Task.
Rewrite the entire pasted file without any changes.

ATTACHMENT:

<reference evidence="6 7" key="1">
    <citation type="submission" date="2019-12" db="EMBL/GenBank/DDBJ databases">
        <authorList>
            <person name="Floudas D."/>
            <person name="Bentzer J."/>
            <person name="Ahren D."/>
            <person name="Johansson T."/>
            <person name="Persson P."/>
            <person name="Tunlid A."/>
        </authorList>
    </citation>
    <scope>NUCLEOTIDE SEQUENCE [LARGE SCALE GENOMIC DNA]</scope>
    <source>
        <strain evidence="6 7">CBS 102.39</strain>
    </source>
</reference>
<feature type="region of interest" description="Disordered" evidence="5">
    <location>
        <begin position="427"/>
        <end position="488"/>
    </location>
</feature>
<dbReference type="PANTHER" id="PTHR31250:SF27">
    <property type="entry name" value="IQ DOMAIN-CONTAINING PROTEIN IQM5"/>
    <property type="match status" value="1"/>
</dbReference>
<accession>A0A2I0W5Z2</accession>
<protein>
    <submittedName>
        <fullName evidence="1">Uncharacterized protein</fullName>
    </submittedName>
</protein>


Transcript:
<reference evidence="6 7" key="1">
    <citation type="submission" date="2019-12" db="EMBL/GenBank/DDBJ databases">
        <authorList>
            <person name="Floudas D."/>
            <person name="Bentzer J."/>
            <person name="Ahren D."/>
            <person name="Johansson T."/>
            <person name="Persson P."/>
            <person name="Tunlid A."/>
        </authorList>
    </citation>
    <scope>NUCLEOTIDE SEQUENCE [LARGE SCALE GENOMIC DNA]</scope>
    <source>
        <strain evidence="6 7">CBS 102.39</strain>
    </source>
</reference>
<feature type="region of interest" description="Disordered" evidence="5">
    <location>
        <begin position="427"/>
        <end position="488"/>
    </location>
</feature>
<dbReference type="PANTHER" id="PTHR31250:SF27">
    <property type="entry name" value="IQ DOMAIN-CONTAINING PROTEIN IQM5"/>
    <property type="match status" value="1"/>
</dbReference>
<accession>A0A2I0W5Z2</accession>
<protein>
    <submittedName>
        <fullName evidence="1">Uncharacterized protein</fullName>
    </submittedName>
</protein>